Like many landscapes, the variations in form and relief, contrasting textures and muted colours of these pieces mean that they are revealed in different ways with changing mood and light.
This is such a striking example of how we could make our streets far more interesting.
This is a partnership project between Sustrans and Fife Council.
The Sinclairtown Kirkcaldy junction markings are designed to change how this part of The Fairway is viewed by motorists. By creating an unconventional design at two junctions closest to where pupils cross on the school journey the designs are meant to signify to drivers that this part of the street is not an average street and that there is a need to be more alert and aware of the surroundings and other road users.
The Sinclairtown Kirkcaldy junction are design by Nicola Atkinson / NADFLY, an artist who is based in Glasgow, whose approach involved public engagement to arrive at the designs.
Are there any other examples of different approaches to junction markings which you can think of ?
(Many thanks to Nicola Atkinson / NADFLY for text and images)
Resilience and the Cultural Landscape, is a recent volume, edited by Tobias Plieninger and Claudia Bieling, which explores the ramifications of the convergence of the theory of resilience and the management of cultural landscapes.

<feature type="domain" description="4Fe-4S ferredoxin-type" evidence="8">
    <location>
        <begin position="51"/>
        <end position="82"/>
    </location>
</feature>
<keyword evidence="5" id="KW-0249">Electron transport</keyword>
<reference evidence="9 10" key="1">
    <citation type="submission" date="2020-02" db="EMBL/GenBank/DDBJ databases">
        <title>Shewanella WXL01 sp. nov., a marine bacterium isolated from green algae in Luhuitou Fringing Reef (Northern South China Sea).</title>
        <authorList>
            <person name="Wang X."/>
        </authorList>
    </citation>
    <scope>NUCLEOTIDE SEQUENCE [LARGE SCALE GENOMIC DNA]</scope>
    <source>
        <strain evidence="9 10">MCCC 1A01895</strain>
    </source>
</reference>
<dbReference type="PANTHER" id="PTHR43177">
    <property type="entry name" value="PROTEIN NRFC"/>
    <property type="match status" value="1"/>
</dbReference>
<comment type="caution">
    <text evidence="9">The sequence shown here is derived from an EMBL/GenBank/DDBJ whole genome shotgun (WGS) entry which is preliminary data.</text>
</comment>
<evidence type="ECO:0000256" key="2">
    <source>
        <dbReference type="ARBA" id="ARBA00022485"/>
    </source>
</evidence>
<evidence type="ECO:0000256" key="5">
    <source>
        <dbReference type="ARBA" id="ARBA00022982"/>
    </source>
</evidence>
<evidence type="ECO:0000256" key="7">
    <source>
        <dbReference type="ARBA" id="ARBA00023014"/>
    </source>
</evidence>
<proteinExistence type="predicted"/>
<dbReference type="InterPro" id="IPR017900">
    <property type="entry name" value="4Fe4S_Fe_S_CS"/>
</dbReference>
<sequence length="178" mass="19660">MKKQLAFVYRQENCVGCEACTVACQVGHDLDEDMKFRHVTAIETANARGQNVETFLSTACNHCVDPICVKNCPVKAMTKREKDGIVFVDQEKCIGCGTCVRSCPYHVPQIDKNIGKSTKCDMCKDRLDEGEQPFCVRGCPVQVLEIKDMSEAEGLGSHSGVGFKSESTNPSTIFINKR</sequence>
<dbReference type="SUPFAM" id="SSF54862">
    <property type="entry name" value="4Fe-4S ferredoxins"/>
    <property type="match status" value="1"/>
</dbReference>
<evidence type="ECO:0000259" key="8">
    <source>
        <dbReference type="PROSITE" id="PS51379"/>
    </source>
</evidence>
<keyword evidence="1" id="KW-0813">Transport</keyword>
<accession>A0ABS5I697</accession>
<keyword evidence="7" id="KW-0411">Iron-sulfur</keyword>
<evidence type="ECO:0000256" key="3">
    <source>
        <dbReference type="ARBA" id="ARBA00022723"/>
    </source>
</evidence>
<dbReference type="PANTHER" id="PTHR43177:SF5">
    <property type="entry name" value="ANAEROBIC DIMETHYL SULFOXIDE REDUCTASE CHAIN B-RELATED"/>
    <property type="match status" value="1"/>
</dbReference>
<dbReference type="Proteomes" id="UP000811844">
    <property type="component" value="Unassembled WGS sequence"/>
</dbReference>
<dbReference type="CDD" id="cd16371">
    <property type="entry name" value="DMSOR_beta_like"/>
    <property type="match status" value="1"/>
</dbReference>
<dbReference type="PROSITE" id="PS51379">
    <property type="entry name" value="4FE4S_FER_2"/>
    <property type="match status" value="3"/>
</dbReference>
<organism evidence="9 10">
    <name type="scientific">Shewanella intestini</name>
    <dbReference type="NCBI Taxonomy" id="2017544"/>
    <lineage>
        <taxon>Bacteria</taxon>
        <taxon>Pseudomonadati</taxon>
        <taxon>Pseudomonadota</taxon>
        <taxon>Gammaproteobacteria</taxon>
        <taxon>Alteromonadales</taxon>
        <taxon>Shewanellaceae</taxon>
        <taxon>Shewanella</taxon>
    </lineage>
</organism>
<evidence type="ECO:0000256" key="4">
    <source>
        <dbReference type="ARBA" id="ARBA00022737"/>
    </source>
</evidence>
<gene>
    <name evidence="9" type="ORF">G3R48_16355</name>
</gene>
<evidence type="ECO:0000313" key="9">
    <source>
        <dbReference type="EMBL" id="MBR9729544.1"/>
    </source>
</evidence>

The first chapter ‘Connecting Cultural Landscapes to Resilience’, by Tobias Plieninger and Claudia Bieling, introduces some of the themes of the volume. It uses the examples of the park-like Spanish dehesa landscapes of Extremadura and the forest-grassland landscapes of the Black Forest of Germany and the pressures which they have historically and currently faced. It makes the point that these landscapes are often seen as traditional and timeless but are in fact complex cultural landscapes with their emergence due to relatively recent practices. They also make the point that these cultural landscapes which are now valued were created
‘through severe landscape intervention and remodelling (e.g traditional vineyard terraces), unsuitable and degrading management practices (e.g. litter removal from forests) and / or social injustice (e.g latifundism).’
The eighteen other papers in the volume look equally interesting, ranging from those considering the conceptual frameworks relating to cultural landscapes and resilience through case studies about the analysis and management of cultural landscapes with examples relating to Spain, Argentina, Cuba, Germany, Austria, Sweden and Tanzania.
If you have any interest in socio-ecological relationships and the sustainable management of cultural landscapes this volume may be of interest to you.